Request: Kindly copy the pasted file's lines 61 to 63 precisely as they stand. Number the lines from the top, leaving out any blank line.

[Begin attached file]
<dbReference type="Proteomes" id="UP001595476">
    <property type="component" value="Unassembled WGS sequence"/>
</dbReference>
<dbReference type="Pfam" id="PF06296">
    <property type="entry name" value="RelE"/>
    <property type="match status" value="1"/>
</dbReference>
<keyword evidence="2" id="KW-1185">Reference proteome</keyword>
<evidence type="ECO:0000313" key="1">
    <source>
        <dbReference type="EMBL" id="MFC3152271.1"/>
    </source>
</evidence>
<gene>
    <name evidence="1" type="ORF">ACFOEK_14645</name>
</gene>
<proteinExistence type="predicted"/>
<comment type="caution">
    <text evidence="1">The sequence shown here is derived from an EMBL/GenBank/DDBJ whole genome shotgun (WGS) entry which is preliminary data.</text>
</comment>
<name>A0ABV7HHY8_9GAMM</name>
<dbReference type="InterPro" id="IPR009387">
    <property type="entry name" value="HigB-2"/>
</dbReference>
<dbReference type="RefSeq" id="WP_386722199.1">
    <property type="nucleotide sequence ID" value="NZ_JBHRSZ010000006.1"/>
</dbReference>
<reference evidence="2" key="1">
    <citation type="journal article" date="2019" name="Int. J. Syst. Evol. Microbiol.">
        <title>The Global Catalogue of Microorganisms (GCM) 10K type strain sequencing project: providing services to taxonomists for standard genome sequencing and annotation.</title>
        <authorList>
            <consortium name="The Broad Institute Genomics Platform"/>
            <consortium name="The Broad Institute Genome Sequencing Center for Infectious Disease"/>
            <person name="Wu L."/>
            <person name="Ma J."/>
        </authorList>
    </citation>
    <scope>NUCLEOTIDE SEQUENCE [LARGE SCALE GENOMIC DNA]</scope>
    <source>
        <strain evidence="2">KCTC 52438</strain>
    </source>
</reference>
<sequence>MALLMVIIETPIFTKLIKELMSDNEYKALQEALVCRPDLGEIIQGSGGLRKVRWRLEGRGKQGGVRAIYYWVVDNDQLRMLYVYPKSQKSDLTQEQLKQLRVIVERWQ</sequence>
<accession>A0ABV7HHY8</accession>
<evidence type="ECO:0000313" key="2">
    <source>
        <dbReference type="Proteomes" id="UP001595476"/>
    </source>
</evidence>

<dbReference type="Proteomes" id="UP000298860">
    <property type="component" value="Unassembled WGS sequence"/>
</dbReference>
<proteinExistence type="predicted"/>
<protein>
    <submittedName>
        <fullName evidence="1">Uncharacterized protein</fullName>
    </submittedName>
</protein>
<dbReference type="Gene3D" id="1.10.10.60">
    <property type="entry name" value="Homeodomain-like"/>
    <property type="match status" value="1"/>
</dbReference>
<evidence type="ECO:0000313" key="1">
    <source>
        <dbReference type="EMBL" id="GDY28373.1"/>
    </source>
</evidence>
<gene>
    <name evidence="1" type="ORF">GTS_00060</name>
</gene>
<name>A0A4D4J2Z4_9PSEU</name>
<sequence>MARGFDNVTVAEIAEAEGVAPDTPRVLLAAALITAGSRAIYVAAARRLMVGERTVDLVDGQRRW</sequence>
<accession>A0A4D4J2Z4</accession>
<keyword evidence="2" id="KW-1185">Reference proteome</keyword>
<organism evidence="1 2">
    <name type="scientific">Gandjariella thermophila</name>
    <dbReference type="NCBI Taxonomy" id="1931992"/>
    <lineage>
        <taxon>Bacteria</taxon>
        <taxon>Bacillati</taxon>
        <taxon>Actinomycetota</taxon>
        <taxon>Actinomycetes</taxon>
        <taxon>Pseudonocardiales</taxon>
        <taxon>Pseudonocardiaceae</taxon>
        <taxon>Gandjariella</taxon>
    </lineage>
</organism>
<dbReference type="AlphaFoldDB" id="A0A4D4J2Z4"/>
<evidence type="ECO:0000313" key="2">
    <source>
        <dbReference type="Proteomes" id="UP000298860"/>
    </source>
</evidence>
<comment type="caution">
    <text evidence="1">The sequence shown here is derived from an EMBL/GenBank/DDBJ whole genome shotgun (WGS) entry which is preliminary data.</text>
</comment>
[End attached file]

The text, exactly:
    <property type="match status" value="1"/>
</dbReference>
<evidence type="ECO:0000313" key="1">